The Epiphany Acoustics EHP-02 is a similarly priced and specified machine, also having internal rechargeable batteries. It’s amplifier isn’t class-A and although it has gain control it did display some distortion. The volume dial feels more delicate on the Epiphany but it turns more smoothly, is easier to grip and doesn’t turn the unit on (all big pluses to me). Build quality wise the Shonyun wins hands down, but sound wise it’s not quite so promising. Unfortunately for Shonyun the Epiphany had a more enjoyable presentation for me, being warmer and more smooth, with a more laid back treble and airy feel that solidify it as my choice at this price.
The construction of the SH-306 is really very nice. Almost every part of this unit is heavy metal, all beautifully crafted, well put together and seems like it could survive a knock or two. Even the volume control feels on the tough side and although I like the look of the smooth surface here, while using it I would prefer it had more grip. At 260g it’s perhaps a bit too heavy for some. At more than double the weight and size of the Fiio E17 it’s quite a substantial device but it’s not enough to put me off.
I was considerably more impressed by the build quality here than with Shonyun’s more expensive desktop amplifier (SH-301 pro). The balance of features and audio quality is totally different between these two models, it’s like they were designed with an entirely different idea in mind.
The plastic around the volume dial glows red when charging or blue when on. This is a nice touch so you don’t forget about it in either case. It also feels like it would even act as a bit of a shock absorber if anything was to knock the dial too. This is a much nicer implementation of colored lights than with the SH-301 (desktop amp), but the fact that the SH-306 is cheaper helps here too.
The input and output connectors are recessed into the heavy duty metal front panel. They are both 3.5mm (1/8″) which is probably fine for most people, but I would have liked to have seen a larger 6.35mm headphone connection here. Rather frustratingly the recessed connections make it difficult to fit the adapter for a larger headphone plug too. The straight adapters just wont fit so I bought a cable adapter, but this too would not fit. I eventually found an ‘L’ shaped adapter with a slightly smaller footprint which did fit – just, but be warned – this amplifier is not friendly to the larger headphone connections.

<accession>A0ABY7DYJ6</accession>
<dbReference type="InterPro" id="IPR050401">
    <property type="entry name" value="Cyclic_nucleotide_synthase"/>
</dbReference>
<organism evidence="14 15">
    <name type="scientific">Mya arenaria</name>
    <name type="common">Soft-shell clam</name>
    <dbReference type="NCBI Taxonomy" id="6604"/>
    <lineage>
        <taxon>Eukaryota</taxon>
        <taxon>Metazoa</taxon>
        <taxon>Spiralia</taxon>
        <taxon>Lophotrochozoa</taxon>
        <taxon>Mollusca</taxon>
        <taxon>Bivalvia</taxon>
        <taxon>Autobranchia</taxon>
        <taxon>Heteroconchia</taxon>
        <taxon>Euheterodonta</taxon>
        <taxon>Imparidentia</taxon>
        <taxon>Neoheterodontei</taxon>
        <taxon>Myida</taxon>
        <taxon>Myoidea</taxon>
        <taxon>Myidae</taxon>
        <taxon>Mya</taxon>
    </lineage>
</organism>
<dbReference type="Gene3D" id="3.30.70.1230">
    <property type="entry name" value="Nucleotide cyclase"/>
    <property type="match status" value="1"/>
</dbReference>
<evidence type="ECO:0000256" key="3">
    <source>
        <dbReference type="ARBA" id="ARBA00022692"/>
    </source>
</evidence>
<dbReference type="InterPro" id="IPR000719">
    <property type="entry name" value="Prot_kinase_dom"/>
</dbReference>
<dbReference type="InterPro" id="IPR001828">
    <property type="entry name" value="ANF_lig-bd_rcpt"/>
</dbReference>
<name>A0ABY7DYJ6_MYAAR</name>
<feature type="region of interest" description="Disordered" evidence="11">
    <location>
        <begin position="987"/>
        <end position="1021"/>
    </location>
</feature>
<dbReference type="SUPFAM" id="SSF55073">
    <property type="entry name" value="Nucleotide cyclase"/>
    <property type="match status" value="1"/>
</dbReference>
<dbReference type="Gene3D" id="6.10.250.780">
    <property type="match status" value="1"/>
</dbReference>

The Shonyun SH-306 is a capable performer. Both size and weight are a bit excessive, the battery life is not great and if you have headphones with a larger (6.35mm) connector the design of the front panel could grate your nerves, but… If that doesn’t put you off and you’re looking to drive some demanding headphones, in a pretty black metal box, with a sound signature on the brighter side then this could well be the amp you’re looking for.
Hey would my ATH-50 s sound any better if i put this amp. in it? The impedieance is 38 ohms. I don’t know if it would do any difference.
This will depend a bit on what you will be comparing it to of course. I imagine the most common thing to do here is feed the amp from a phone or portable of some kind. I would recommend doing this with a line out rather than boosting the default output. There is always scope for improvements. If you do a lot of listening from a computer then there are bigger benefits to be had from a combined USB DAC & headphone amplifier than purely an amp, especially for something like the M50.